Amazon.com, Inc., the largest internet retailer in the world, seems constantly to be adding to its list of goods and services offered on-line, and it has now focused on high fashion merchandizing. An article in the New York Times detailed the latest effort in the company’s quest to broaden its product line.
Amazon introduced clothing to its websites in the mid-2000s and has now turned its attention to higher-end fashions because of more attractive profit margins. Starting with its own website as a base, Amazon has purchased fashion websites and started others. The most recent is MyHabit, developed in 2011 using the latest in internet-based video technology, to allow consumers get a more realistic idea of what the item will look like before the purchase.
Moreover, the company is taking advantage of its capacity to collect and evaluate a wide range of consumer buying characteristics and shopping habits, in order to offer fashion items that are more likely to appeal to the individual shopper.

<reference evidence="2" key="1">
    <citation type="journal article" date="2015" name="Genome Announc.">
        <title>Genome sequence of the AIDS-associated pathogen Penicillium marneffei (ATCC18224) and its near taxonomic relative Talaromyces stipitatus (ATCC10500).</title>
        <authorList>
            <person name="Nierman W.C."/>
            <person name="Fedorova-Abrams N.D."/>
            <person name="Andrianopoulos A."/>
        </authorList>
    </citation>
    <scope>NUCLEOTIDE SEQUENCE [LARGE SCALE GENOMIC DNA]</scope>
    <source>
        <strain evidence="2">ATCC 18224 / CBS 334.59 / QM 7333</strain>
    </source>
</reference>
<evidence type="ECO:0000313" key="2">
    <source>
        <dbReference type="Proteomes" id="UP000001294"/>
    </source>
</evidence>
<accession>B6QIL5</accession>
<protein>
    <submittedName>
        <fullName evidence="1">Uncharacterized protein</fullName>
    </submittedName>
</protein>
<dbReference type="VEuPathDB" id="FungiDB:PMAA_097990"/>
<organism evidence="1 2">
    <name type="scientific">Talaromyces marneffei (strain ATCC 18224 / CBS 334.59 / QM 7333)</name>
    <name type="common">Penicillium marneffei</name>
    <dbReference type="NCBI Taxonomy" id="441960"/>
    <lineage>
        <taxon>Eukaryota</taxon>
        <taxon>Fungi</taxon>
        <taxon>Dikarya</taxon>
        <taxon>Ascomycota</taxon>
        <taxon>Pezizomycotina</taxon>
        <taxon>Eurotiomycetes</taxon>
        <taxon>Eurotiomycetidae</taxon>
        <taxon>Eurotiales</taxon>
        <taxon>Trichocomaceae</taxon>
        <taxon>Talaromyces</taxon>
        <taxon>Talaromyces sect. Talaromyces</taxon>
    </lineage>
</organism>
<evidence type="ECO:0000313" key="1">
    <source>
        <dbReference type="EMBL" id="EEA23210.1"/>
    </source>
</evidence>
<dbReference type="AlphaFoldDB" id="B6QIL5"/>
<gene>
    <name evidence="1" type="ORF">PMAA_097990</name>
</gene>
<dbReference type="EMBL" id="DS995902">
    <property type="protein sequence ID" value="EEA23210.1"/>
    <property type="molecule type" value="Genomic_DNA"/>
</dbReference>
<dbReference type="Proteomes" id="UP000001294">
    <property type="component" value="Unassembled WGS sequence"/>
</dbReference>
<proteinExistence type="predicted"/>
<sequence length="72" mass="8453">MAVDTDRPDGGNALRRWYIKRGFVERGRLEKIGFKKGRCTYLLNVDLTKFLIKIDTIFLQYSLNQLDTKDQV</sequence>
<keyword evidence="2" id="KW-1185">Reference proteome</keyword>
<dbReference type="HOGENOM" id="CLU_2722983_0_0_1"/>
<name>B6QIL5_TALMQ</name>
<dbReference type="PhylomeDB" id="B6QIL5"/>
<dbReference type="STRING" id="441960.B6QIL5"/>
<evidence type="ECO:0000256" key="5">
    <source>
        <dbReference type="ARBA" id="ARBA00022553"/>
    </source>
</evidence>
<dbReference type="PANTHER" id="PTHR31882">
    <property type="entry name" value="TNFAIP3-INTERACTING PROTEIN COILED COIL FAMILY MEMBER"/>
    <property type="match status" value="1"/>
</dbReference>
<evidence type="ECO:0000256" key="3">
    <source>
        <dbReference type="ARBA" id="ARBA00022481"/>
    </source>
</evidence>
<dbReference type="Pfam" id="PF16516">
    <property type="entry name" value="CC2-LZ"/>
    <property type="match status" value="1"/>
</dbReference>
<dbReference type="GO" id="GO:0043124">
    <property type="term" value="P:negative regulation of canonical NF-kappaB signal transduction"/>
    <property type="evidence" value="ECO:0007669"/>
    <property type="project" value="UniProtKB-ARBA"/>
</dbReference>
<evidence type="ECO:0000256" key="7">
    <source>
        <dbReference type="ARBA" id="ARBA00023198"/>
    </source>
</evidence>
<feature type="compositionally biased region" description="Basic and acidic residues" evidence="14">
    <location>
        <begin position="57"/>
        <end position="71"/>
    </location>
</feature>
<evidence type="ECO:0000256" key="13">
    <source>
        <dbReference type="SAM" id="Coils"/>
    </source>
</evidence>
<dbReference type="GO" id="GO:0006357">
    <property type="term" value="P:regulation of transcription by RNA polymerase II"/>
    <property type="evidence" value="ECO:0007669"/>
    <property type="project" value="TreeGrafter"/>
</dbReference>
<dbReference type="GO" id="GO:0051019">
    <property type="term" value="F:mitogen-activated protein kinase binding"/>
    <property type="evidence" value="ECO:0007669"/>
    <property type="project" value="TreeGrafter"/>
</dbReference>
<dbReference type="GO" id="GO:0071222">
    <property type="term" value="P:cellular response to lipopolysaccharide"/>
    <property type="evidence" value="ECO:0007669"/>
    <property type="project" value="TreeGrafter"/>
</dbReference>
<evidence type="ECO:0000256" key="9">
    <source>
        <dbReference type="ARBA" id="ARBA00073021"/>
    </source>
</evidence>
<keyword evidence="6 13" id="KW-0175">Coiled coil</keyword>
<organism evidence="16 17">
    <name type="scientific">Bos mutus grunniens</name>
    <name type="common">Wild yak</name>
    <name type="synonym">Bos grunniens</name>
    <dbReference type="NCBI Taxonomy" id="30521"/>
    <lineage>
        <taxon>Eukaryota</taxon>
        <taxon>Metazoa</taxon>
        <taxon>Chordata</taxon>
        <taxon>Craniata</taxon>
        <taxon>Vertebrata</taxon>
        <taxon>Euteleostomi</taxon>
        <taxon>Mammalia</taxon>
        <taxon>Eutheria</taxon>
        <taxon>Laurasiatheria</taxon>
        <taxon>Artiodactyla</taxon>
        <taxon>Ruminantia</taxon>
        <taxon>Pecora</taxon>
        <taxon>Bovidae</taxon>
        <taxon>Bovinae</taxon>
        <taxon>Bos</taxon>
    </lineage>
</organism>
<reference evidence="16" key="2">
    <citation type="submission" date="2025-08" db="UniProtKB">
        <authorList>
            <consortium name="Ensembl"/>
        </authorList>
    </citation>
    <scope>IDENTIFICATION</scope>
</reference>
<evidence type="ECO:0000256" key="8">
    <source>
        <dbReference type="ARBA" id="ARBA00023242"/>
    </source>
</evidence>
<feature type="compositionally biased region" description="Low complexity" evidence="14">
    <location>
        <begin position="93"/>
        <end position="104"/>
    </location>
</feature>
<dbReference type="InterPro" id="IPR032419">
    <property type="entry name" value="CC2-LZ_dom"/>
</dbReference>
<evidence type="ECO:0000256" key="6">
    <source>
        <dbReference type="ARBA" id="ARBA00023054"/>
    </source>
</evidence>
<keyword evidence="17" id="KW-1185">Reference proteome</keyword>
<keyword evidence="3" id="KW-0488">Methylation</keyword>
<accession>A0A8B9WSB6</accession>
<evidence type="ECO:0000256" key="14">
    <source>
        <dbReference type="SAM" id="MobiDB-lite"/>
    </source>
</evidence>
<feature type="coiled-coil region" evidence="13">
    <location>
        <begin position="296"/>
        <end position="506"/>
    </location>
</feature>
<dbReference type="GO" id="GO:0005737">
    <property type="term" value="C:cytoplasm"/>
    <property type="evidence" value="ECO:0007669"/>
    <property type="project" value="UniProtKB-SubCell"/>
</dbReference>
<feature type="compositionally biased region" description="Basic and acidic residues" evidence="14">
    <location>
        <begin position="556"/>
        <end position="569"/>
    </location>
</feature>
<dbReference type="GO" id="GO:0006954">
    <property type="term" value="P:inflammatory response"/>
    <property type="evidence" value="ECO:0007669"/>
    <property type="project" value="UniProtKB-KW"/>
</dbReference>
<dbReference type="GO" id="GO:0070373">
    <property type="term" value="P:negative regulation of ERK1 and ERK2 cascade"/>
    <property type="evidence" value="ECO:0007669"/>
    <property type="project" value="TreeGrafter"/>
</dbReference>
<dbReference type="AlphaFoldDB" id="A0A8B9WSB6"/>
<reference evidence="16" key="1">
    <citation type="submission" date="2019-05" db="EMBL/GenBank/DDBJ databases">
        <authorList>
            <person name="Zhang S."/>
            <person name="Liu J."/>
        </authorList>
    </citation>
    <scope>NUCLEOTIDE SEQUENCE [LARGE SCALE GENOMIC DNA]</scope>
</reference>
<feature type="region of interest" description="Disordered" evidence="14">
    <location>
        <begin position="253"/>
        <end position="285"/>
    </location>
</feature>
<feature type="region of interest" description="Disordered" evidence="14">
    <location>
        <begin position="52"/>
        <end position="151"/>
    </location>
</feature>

Meantime, the very advantage Amazon holds in the realm of internet merchandizing is viewed as cause for concern among manufacturers of some high-end fashion brands. Foremost among those concerns is that with its huge customer base and turnover volume, there is the threat that Amazon will dictate prices, which will result in lower returns for the producer.
The company has acknowledged that it has taken that route in other industries, but insists it intends to abide by a historical schedule of price markdowns established by the fashion industry.
The entire article can be read here.
Questions: Are consumers of ‘high-end’ fashion likely to be viable on-line purchasers of typically expensive products?
Can this latest effort by Amazon be viewed as simply the next step in the evolution of an internet merchandizer, or does its massive size pose a threat to competition?
Does the advantage of a large customer base engaging in fast and easy shopping, offset the potential for high fashion producers accustomed wide profit margins to see those margins squeezed?